The soybean complex is set to double the country’s foreign exchange earnings next year

The soybean complex is set to double the country’s foreign exchange earnings next year

The rains have helped to recompose the humidity in the soil with a view to the new soybean season, which is progressing steadily towards April next year.

Good news for soybeans and awaiting higher revenues for the coming season

October has become a month of definitions for Argentinean crops. The long-awaited rains allowed the soil moisture profile to be restored in key regions, although more millimetres are still needed in western Buenos Aires and north-central Córdoba. This, combined with the largest sown area in six years, with 17.4 million hectares, allows for a projected soybean production of 50 million tonnes, two and a half times that of the previous cycle.

Adding the carry between seasons and the forecast of imports, the total supply of soya in Argentina is estimated at 58 million tonnes, in line with the average of the last ten seasons and 54% more than in 2022/23. It can be foreseen that the oil industry’s processing would grow to 39 million tonnes, an increase of close to 50% compared to the previous cycle.

In Argentina, 30% of the dollars that come in from exports come from the agricultural complex. For the current cycle, net exports from the soya complex are estimated at just USD 8 billion, the lowest value in almost 20 years, since the 2003/04 season. Meanwhile, for the new 2023/24 season, and as a result of the recomposition of production, net exports of soya beans and derived products are projected to bring in USD 18 billion, ten billion more than last season and above the average for the last five years, although still below the figures for 2020/21 and 2021/22.

The bulk of foreign sales revenues historically occur in the first two quarters of the season, which represent on average 61% of the value of exports. Thus, a normalization in foreign trade volumes could be expected from April next year.

The international market is closely following the South American situation

In anticipation of a record world production for the coming season, the adverse weather conditions in Brazil are alerting the market, imposing an upward trend on prices.

At this stage of the year, all eyes are on the progress of Brazilian sowing and local production projections. In the middle of 2023, record soybean production was projected for the 2023/24 cycle on Brazilian soil. Estimates are still around comfortable numbers, and depending on the source consulted, between 160 and 162 million tonnes of soybeans are forecast. However, the climatic vicissitudes present during September and most of October have given an element of uncertainty.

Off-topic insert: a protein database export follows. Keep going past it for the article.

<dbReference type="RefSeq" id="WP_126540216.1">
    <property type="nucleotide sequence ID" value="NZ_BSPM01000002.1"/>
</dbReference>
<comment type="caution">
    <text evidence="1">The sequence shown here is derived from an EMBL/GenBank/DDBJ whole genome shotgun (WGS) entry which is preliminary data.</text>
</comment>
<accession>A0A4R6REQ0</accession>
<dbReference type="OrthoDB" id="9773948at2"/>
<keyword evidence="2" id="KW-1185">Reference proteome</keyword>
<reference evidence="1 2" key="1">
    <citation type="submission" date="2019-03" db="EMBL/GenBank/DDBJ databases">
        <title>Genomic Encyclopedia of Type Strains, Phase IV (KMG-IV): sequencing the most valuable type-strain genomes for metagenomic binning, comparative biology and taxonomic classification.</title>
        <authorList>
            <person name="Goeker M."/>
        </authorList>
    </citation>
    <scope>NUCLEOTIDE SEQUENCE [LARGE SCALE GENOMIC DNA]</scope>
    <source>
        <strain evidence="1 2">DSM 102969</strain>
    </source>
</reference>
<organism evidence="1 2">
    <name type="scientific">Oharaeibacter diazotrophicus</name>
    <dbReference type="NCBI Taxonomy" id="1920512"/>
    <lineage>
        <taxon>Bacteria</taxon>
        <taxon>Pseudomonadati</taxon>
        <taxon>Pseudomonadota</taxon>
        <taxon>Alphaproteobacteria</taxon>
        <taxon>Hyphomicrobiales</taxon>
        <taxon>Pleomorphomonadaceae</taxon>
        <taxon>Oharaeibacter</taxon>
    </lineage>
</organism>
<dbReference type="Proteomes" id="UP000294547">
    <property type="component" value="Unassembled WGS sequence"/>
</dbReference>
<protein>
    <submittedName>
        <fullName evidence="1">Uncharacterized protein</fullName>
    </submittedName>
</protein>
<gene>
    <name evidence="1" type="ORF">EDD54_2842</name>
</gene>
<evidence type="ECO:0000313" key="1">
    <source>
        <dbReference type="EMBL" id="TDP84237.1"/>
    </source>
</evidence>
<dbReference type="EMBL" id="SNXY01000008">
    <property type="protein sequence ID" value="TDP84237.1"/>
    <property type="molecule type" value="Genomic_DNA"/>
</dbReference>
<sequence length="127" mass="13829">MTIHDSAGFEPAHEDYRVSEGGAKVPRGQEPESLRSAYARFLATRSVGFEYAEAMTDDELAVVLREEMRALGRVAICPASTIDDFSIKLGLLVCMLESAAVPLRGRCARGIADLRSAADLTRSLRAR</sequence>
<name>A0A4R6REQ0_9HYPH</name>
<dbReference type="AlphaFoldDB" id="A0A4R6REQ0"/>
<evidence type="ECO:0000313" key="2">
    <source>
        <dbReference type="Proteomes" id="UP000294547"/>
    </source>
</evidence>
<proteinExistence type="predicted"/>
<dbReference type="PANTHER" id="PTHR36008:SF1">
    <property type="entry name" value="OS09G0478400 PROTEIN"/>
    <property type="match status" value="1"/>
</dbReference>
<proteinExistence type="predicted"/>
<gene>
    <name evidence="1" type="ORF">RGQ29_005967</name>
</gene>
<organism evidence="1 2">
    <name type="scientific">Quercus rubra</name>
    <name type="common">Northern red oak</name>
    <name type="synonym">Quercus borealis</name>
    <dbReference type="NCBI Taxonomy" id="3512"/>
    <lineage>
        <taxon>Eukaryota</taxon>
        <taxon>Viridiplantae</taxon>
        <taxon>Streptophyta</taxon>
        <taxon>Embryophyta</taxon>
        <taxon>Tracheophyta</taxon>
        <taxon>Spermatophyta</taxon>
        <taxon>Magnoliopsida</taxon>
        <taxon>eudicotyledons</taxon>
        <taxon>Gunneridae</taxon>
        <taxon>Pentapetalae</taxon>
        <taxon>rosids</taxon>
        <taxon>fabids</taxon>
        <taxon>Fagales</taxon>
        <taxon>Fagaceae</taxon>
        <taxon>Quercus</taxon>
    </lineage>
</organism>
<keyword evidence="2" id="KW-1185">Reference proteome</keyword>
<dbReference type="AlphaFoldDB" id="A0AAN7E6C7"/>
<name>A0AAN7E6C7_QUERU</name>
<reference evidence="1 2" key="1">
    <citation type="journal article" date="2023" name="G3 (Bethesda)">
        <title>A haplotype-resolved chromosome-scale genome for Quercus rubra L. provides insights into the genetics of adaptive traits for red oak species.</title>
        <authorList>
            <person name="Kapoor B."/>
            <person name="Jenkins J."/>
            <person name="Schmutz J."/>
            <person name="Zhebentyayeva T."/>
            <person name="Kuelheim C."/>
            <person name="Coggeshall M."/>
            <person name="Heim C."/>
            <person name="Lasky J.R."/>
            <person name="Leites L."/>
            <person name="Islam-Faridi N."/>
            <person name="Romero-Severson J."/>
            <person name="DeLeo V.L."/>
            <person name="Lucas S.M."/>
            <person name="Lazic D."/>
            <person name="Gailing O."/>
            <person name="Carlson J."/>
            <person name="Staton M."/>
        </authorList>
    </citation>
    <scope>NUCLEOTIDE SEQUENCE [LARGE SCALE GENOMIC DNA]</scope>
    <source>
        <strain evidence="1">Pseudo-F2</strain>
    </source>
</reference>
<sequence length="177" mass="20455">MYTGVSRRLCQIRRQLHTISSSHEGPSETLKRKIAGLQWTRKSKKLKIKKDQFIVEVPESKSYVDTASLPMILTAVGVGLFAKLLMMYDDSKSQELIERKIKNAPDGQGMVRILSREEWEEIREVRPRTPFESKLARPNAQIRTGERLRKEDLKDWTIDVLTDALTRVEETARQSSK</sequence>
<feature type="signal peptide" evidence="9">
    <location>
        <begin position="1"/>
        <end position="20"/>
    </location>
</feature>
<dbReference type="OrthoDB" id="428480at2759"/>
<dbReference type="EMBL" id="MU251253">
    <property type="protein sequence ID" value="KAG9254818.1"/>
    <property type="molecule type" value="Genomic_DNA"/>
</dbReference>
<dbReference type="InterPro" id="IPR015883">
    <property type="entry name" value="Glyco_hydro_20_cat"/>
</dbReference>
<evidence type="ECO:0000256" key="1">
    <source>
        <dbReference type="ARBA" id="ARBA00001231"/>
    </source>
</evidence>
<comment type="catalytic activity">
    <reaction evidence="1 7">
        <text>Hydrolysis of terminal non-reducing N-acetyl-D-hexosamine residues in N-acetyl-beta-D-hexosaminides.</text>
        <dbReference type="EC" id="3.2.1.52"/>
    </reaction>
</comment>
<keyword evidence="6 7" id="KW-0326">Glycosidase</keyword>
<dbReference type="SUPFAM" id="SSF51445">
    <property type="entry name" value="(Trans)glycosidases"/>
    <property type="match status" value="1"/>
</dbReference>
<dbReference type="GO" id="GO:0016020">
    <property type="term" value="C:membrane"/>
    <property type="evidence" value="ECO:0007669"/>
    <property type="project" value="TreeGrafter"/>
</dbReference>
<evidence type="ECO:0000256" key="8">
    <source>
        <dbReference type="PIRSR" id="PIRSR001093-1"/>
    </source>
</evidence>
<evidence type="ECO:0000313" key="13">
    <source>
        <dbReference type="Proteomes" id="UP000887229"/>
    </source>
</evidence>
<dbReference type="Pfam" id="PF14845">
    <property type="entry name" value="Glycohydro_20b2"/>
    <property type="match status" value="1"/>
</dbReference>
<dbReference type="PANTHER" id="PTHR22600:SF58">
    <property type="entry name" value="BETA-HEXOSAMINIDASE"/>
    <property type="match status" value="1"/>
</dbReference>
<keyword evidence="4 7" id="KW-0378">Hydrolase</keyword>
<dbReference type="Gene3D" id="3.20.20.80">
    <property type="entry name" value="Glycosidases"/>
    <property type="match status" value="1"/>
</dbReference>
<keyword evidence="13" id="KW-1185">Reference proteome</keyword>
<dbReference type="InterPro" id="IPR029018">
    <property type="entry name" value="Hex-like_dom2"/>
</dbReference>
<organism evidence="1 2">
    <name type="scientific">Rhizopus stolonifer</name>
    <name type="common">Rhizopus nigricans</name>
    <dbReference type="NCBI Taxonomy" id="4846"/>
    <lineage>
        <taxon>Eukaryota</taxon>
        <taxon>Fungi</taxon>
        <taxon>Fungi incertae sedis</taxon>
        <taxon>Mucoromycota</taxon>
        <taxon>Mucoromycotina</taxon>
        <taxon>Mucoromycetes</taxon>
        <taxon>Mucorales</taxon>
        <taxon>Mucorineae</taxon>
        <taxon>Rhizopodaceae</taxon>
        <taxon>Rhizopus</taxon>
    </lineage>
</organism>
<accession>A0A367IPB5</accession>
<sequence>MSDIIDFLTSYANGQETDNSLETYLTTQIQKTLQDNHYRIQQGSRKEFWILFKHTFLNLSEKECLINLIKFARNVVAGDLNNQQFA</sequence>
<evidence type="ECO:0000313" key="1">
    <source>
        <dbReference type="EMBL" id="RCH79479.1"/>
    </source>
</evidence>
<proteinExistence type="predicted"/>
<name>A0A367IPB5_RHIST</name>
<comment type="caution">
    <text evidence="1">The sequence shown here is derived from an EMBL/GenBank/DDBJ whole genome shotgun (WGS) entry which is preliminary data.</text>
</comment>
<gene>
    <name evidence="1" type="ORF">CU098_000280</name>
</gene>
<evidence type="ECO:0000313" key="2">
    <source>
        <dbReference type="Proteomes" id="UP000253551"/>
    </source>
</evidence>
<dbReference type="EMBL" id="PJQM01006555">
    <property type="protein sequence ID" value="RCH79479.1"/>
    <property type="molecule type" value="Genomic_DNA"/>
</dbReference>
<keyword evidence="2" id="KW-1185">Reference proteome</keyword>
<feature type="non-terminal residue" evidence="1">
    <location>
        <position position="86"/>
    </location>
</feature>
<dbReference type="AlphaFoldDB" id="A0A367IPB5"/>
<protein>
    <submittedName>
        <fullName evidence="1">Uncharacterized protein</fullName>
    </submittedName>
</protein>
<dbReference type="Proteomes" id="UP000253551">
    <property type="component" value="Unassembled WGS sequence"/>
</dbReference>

Adverse weather conditions in the southern and central-western regions of the neighbouring country have delayed sowing progress, while the northern region remains under drought conditions. Local analysts warn that it is still too early to draw conclusions and modify estimates, but that, if the current weather conditions with lack of rain and high temperatures continue, yields and, consequently, production could be affected.

The US corn harvest is progressing at a good pace, but Brazil would repeat the first place in exports

In the United States, the corn harvest is progressing faster than average, with 81% of the target area already harvested at this stage of the year, according to the USDA reported this week. In addition, the agency expects US production for the coming season to be among the top three best in its history. The 2016/17 season, with 384.8 million tonnes, is still positioned as the highest, followed by 2021/22 with 2 million tonnes less. Faced with such a large production, the market has been positioning itself for the coming cycle and in Chicago there is a notable downward trend in prices.

The dynamics of maize prices have been affected in recent months by the uncertainty surrounding the Black Sea region. At the end of July, the breakdown of the grain insurance corridor agreement led to a generalized rise in commodities, but after the storm, prices in Chicago fell sharply, accumulating a loss of 20% in three and a half months.

During the week, in view of the publication of the USDA’s world supply and demand report, expectations were in favour of a small increase in yields and consequent US corn production. With the forecast of a more ample supply in the US, and an appeased demand for the American export market (mainly due to China’s intention to diversify the range of suppliers by incorporating Brazil and Argentina to the table), the December contract of the cereal felt the rigour of the fundamentals, trading around minimums that were not seen since September.

If the trend continues, and according to USDA projections, Brazil could once again take the place of the United States as the world’s main corn exporter. Already for this season that we are leaving behind, the neighbouring country would have exported 14 million tonnes more than the Americans.


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